DrugBank Version 5.0

The DrugBank database is a unique bioinformatics and cheminformatics resource that combines detailed drug (i.e. chemical, pharmacological and pharmaceutical) data with comprehensive drug target (i.e. sequence, structure, and pathway) information. The database contains 8261 drug entries including 2021 FDA-approved small molecule drugs, 233 FDA-approved biotech (protein/peptide) drugs, 94 nutraceuticals and over 6000 experimental drugs. Additionally, 4338 non-redundant protein (i.e. drug target/enzyme/transporter/carrier) sequences are linked to these drug entries. Each DrugCard entry contains more than 200 data fields with half of the information being devoted to drug/chemical data and the other half devoted to drug target or protein data. More about DrugBank

DrugBank is offered to the public as a freely available resource. Use and re-distribution of the data, in whole or in part, for commercial purposes (including internal use) requires a license. We ask that users who download significant portions of the database cite the DrugBank paper in any resulting publications.

Citing DrugBank:
  • Law V, Knox C, Djoumbou Y, Jewison T, Guo AC, Liu Y, Maciejewski A, Arndt D, Wilson M, Neveu V, Tang A, Gabriel G, Ly C, Adamjee S, Dame ZT, Han B, Zhou Y, Wishart DS. DrugBank 4.0: shedding new light on drug metabolism. Nucleic Acids Res. 2014 Jan 1;42(1):D1091-7. 24203711
  • Knox C, Law V, Jewison T, Liu P, Ly S, Frolkis A, Pon A, Banco K, Mak C, Neveu V, Djoumbou Y, Eisner R, Guo AC, Wishart DS. DrugBank 3.0: a comprehensive resource for 'omics' research on drugs. Nucleic Acids Res. 2011 Jan;39(Database issue):D1035-41. 21059682
  • Wishart DS, Knox C, Guo AC, Cheng D, Shrivastava S, Tzur D, Gautam B, Hassanali M. DrugBank: a knowledgebase for drugs, drug actions and drug targets. Nucleic Acids Res. 2008 Jan;36(Database issue):D901-6. 18048412
  • Wishart DS, Knox C, Guo AC, Shrivastava S, Hassanali M, Stothard P, Chang Z, Woolsey J. DrugBank: a comprehensive resource for in silico drug discovery and exploration. Nucleic Acids Res. 2006 Jan 1;34(Database issue):D668-72. 16381955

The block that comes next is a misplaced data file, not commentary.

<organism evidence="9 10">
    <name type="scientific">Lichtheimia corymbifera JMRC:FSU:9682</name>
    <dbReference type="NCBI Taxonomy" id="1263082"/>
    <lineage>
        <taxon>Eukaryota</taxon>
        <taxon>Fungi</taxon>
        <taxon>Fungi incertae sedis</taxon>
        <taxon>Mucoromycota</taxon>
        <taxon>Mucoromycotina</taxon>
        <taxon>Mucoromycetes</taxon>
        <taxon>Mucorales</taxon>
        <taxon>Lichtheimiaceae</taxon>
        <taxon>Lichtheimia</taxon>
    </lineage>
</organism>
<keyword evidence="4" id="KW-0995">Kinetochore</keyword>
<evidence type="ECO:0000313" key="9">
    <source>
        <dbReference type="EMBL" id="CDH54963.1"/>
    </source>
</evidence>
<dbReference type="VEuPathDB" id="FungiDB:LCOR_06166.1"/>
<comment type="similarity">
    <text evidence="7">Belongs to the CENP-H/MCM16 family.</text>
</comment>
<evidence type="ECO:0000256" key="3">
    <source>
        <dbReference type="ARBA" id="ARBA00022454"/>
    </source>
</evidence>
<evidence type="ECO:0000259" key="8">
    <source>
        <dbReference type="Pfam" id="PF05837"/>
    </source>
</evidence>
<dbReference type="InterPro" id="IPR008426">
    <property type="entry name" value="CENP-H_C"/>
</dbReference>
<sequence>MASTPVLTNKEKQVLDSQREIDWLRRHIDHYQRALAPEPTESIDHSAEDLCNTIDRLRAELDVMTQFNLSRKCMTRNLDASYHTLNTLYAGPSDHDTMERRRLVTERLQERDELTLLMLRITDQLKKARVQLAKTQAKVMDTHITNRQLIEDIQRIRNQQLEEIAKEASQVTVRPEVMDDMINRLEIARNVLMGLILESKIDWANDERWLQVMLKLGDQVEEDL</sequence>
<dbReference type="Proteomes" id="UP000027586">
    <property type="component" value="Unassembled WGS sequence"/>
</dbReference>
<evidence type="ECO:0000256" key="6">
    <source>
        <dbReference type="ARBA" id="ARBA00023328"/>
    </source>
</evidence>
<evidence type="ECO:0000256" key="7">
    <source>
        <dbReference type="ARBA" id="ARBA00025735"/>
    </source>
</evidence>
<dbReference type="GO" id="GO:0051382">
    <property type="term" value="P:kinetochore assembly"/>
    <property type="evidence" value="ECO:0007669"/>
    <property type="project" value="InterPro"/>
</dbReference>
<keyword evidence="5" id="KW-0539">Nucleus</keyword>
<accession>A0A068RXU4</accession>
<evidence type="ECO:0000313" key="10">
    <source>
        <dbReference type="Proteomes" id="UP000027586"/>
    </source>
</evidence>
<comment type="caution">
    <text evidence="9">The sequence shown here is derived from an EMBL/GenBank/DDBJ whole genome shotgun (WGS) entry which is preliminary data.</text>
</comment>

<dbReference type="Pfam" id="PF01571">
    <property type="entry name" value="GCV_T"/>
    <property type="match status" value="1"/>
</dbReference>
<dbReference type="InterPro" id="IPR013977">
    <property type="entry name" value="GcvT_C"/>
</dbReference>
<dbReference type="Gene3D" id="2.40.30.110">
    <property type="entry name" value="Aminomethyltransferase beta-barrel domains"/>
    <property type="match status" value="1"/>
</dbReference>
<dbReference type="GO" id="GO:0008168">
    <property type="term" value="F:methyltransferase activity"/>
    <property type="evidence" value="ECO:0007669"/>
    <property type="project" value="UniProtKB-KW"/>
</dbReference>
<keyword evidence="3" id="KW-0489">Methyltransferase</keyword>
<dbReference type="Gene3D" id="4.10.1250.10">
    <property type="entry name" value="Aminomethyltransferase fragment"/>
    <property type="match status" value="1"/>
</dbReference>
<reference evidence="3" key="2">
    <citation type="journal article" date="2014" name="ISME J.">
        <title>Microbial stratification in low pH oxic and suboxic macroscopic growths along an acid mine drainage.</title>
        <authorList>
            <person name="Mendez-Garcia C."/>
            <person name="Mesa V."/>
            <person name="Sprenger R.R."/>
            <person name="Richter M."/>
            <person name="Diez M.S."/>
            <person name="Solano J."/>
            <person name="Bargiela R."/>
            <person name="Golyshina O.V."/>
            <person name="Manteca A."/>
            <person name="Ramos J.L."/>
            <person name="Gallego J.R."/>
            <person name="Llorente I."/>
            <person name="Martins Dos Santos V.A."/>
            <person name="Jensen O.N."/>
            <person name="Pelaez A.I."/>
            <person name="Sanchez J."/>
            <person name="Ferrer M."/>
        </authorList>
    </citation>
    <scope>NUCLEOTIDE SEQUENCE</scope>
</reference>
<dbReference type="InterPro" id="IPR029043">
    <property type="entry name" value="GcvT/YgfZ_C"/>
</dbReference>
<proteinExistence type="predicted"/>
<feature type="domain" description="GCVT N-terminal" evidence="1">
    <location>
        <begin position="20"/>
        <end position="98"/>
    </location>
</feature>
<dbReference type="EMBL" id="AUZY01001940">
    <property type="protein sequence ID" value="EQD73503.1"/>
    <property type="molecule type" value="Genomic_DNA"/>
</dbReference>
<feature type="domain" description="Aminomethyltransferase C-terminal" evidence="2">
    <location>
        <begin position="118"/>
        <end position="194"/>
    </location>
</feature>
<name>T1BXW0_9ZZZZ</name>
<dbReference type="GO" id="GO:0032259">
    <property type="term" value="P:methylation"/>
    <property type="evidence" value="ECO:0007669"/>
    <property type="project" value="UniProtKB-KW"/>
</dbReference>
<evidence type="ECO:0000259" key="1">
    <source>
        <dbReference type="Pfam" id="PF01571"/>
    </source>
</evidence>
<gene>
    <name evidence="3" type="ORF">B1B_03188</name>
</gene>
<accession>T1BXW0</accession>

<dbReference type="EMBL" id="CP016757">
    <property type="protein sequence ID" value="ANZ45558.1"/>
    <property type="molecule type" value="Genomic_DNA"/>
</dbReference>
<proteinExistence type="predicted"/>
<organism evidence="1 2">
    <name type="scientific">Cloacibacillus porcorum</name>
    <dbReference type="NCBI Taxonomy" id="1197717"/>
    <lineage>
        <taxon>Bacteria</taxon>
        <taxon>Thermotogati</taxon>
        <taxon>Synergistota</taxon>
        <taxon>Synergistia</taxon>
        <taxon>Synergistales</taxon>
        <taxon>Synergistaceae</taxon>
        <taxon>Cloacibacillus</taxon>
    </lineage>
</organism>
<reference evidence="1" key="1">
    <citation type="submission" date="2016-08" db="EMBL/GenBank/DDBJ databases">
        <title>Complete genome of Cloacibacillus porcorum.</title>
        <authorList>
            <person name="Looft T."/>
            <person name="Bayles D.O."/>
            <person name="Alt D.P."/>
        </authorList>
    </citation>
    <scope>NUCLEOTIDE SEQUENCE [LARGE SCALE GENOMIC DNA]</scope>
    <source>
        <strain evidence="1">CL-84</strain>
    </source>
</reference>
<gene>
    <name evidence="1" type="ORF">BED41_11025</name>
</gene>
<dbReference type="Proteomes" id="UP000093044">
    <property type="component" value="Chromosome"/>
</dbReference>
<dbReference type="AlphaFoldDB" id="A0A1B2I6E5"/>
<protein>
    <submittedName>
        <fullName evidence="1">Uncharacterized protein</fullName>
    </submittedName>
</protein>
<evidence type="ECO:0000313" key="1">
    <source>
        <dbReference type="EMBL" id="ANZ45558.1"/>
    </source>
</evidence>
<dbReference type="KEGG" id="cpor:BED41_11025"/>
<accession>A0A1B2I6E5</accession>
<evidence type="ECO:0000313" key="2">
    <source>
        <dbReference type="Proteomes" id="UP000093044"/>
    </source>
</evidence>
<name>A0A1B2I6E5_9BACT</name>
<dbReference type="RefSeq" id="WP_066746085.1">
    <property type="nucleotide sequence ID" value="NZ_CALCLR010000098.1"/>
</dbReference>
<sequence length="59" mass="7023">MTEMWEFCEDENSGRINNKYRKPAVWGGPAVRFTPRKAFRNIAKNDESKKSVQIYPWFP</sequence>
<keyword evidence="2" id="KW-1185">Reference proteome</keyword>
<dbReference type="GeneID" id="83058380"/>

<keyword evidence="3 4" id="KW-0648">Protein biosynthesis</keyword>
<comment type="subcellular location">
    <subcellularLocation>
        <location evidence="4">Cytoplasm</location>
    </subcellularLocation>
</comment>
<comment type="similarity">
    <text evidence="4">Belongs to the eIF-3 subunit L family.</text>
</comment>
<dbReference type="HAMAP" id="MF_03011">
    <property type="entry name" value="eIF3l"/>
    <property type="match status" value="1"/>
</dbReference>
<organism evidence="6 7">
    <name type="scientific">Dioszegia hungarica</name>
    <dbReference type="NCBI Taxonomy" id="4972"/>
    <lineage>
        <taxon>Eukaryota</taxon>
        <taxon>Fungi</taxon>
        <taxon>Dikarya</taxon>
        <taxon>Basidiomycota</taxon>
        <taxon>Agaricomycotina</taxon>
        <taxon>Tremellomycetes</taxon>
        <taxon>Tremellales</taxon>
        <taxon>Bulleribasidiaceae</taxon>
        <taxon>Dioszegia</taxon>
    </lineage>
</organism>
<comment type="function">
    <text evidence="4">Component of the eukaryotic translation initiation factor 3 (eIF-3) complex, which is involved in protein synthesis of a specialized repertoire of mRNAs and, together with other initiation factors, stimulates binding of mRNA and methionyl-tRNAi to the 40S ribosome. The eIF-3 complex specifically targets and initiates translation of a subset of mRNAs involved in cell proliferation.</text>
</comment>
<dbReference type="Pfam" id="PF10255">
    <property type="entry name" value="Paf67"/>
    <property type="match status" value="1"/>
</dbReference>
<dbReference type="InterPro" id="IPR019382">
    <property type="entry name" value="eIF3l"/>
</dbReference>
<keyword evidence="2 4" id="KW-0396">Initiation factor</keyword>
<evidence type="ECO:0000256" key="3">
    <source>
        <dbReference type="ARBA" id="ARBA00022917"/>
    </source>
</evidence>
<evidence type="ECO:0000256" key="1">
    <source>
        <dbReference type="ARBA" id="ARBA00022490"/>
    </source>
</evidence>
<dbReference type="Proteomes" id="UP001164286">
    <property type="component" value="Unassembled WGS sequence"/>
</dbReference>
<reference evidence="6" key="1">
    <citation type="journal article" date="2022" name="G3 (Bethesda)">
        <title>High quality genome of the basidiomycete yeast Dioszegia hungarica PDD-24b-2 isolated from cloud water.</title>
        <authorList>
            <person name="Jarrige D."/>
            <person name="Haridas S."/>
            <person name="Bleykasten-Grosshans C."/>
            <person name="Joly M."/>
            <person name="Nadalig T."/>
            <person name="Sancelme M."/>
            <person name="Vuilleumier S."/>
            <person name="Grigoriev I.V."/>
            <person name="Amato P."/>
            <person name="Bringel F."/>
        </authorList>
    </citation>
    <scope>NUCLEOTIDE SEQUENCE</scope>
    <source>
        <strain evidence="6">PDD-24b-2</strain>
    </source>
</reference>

Drug of the day: Clarithromycin

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Clarithromycin, a semisynthetic macrolide antibiotic derived from erythromycin, inhibits bacterial protein synthesis by binding to the bacterial 50S ribosomal subunit. Binding inhibits peptidyl transferase activity and interferes with amino acid translocation during the translation and protein assembly process. Clarithromycin may be bacteriostatic or bactericidal depending on the organism and drug concentration.

An alternative medication for the treatment of acute otitis media caused by H. influenzae, M. catarrhalis, or S. pneumoniae in patients with a history of type I penicillin hypersensitivity. Also for the treatment of pharyngitis and tonsillitis caused by susceptible Streptococcus pyogenes, as well as respiratory tract infections including acute maxillary sinusitis, acute bacterial exacerbations of chronic bronchitis, mild to moderate community-acquired pneuomia, Legionnaires' disease, and pertussis. Other indications include treatment of uncomplicated skin or skin structure infections, helicobacter pylori infection, duodenal ulcer disease, bartonella infections, early Lyme disease, and encephalitis caused by Toxoplasma gondii (in HIV infected patients in conjunction with pyrimethamine). Clarithromycin may also decrease the incidence of cryptosporidiosis, prevent the occurence of α-hemolytic (viridans group) streptococcal endocarditis, as well as serve as a primary prevention for Mycobacterium avium complex (MAC) bacteremia or disseminated infections (in adults, adolescents, and children with advanced HIV infection).

Learn more about Clarithromycin